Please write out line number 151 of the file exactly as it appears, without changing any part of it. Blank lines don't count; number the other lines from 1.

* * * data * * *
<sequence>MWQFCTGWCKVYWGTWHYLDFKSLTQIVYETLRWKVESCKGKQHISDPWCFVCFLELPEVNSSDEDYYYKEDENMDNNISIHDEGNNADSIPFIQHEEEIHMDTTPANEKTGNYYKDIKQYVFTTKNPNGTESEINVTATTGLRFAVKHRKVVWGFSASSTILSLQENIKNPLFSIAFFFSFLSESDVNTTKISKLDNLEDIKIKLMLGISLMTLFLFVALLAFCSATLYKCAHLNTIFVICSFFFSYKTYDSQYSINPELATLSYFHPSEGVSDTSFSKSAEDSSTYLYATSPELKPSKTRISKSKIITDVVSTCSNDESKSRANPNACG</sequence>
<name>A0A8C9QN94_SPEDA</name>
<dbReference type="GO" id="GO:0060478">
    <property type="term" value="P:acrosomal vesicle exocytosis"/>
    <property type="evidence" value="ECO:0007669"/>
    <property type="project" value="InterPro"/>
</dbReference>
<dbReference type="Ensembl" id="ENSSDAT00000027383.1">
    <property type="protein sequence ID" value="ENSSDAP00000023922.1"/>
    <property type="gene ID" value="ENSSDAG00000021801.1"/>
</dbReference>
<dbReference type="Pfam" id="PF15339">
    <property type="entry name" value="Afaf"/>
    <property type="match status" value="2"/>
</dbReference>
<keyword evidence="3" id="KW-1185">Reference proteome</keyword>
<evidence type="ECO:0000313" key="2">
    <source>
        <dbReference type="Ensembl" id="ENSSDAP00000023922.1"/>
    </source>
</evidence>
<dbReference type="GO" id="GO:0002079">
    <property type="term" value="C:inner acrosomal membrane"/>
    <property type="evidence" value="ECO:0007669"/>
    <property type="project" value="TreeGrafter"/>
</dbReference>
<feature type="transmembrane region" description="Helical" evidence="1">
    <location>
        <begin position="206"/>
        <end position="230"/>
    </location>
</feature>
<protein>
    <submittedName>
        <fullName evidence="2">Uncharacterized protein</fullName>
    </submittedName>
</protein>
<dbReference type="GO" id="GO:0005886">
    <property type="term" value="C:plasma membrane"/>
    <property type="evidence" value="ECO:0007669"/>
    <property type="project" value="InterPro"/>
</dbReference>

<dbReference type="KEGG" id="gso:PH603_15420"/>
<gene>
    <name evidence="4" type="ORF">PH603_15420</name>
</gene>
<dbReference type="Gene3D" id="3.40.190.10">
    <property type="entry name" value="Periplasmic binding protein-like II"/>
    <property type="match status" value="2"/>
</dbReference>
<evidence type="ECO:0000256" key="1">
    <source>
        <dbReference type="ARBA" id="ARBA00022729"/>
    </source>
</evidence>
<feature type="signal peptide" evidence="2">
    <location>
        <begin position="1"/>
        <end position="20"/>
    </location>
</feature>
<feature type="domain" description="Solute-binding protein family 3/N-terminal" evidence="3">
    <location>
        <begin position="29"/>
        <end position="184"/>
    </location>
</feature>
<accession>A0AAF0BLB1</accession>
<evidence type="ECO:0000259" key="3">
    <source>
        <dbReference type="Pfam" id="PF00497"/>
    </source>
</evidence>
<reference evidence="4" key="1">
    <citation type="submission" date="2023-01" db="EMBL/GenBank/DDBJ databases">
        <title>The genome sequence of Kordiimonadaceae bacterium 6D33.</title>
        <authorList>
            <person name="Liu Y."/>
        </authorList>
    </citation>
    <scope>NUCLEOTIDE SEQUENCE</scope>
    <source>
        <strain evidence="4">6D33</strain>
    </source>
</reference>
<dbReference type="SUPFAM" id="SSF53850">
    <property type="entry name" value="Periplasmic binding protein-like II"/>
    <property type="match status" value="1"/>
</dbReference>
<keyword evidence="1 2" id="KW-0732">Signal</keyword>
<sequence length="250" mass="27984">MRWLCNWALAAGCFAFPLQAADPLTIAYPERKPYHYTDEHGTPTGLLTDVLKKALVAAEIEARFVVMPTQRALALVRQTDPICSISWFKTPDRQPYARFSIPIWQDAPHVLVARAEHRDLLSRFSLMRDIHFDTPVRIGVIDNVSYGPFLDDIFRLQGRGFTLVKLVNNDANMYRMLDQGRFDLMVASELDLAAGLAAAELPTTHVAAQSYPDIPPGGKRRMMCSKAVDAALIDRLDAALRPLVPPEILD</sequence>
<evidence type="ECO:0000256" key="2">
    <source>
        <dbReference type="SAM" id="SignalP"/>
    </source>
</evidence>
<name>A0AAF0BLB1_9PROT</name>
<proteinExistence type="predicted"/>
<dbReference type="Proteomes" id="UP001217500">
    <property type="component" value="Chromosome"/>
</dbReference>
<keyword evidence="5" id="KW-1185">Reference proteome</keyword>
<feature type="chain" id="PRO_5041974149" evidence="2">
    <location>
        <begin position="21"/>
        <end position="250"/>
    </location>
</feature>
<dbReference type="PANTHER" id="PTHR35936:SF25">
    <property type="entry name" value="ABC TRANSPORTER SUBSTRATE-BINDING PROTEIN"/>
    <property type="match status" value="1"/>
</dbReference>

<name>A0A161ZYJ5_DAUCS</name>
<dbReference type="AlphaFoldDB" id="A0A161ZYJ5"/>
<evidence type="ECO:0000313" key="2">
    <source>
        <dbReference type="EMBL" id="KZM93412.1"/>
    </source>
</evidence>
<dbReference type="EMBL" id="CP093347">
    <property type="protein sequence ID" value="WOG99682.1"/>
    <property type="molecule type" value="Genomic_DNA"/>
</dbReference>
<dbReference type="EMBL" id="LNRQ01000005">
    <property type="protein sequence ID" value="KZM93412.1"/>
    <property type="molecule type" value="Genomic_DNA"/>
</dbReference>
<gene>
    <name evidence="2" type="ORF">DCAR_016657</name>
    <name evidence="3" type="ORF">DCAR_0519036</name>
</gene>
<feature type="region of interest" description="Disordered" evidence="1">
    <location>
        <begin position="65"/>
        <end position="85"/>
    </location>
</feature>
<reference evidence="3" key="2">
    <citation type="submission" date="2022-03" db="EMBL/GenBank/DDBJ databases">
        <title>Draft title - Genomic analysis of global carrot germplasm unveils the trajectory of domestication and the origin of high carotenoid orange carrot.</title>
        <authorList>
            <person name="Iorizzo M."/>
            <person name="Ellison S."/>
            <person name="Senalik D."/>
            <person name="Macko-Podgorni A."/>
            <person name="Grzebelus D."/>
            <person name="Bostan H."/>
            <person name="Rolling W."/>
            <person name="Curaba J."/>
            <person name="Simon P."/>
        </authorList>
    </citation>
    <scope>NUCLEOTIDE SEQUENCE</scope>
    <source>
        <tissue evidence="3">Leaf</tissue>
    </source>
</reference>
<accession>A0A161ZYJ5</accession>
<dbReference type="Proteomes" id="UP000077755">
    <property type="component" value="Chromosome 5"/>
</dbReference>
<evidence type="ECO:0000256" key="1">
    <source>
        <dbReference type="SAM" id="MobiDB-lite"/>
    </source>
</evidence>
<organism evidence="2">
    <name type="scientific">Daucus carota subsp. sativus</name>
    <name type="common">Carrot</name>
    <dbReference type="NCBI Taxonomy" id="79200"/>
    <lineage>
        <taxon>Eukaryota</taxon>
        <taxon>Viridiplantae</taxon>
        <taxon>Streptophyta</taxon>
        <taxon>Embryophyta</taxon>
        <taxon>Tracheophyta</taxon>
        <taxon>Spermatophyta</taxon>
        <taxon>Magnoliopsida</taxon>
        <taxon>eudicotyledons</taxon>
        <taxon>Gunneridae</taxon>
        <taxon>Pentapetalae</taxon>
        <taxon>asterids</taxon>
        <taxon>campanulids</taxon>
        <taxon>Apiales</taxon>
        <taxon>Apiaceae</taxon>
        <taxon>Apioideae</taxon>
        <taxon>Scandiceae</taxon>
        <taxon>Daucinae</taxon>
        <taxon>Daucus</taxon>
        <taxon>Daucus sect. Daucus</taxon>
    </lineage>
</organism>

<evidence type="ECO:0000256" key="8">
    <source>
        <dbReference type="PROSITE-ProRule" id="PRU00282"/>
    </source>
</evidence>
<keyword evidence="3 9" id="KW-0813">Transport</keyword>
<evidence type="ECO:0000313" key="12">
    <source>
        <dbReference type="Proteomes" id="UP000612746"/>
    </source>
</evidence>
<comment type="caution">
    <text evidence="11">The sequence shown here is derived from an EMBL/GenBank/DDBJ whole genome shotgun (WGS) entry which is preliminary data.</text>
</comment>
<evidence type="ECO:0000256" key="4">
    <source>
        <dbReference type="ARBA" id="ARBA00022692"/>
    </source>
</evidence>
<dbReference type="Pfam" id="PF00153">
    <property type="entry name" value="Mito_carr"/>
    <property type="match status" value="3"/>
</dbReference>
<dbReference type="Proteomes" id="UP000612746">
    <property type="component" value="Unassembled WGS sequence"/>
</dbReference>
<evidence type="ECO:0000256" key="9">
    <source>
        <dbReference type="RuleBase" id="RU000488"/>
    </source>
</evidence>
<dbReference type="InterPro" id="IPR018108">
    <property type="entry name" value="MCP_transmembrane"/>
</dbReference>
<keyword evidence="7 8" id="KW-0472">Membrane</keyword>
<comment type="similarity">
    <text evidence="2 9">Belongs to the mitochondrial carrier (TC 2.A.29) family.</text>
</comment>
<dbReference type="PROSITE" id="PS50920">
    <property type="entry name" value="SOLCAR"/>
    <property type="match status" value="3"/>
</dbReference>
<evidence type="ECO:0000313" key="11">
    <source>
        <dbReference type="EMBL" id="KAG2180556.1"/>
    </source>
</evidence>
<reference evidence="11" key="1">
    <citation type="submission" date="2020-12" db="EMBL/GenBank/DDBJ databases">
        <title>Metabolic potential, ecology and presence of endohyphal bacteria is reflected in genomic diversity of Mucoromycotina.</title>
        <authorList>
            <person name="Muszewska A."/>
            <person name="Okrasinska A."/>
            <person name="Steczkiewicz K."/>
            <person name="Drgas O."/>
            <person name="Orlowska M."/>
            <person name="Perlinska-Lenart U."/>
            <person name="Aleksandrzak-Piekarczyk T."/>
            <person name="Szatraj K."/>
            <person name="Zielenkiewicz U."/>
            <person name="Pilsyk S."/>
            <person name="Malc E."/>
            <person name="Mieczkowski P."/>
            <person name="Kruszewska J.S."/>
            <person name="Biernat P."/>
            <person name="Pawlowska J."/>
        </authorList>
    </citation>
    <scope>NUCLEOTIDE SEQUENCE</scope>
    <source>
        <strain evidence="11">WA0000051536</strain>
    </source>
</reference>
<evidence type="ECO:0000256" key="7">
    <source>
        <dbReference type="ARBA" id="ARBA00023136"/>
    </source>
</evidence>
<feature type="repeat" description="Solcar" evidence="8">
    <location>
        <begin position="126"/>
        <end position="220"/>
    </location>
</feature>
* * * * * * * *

        </authorList>